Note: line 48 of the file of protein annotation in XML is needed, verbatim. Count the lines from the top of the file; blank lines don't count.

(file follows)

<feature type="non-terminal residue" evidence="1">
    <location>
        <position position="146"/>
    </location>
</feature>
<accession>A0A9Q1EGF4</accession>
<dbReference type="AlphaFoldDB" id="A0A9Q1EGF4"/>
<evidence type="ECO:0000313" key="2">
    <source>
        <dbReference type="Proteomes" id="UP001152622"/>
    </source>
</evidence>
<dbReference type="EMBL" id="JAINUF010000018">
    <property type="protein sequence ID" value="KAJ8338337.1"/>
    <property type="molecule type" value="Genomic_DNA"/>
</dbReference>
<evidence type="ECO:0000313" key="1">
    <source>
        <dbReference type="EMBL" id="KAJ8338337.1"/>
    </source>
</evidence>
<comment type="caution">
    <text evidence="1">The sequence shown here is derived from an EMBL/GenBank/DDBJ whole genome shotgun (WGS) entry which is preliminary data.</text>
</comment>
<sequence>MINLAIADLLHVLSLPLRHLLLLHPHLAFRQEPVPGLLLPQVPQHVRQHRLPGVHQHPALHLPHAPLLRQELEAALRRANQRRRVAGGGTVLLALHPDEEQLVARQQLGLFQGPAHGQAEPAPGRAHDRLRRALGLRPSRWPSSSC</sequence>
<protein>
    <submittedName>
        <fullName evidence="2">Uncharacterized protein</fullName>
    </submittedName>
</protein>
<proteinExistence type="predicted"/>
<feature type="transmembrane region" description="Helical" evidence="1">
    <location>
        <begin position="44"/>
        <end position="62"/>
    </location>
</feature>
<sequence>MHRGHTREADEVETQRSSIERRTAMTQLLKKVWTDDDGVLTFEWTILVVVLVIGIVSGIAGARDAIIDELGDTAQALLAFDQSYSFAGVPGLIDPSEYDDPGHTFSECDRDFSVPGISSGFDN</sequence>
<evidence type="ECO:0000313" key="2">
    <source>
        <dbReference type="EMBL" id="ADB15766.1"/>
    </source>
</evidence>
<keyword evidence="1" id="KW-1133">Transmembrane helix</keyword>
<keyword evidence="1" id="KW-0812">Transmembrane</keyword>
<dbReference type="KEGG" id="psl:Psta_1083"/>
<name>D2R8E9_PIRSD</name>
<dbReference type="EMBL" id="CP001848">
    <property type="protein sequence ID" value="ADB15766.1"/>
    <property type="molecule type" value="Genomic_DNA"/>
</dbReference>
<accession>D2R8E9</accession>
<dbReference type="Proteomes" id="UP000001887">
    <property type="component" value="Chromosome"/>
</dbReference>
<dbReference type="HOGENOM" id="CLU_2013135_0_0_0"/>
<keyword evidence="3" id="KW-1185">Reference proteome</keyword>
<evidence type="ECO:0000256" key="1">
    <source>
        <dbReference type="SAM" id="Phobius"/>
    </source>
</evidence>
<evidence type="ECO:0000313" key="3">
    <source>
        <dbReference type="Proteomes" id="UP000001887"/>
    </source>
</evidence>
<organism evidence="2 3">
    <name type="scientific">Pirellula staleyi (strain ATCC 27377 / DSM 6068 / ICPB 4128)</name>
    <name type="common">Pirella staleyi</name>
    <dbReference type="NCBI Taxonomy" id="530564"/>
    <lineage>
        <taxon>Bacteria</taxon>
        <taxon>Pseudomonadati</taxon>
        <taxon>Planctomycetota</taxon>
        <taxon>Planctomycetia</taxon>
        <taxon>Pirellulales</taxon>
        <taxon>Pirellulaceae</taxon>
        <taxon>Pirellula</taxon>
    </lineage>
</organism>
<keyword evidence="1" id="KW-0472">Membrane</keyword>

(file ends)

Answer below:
<dbReference type="EMBL" id="CP001848">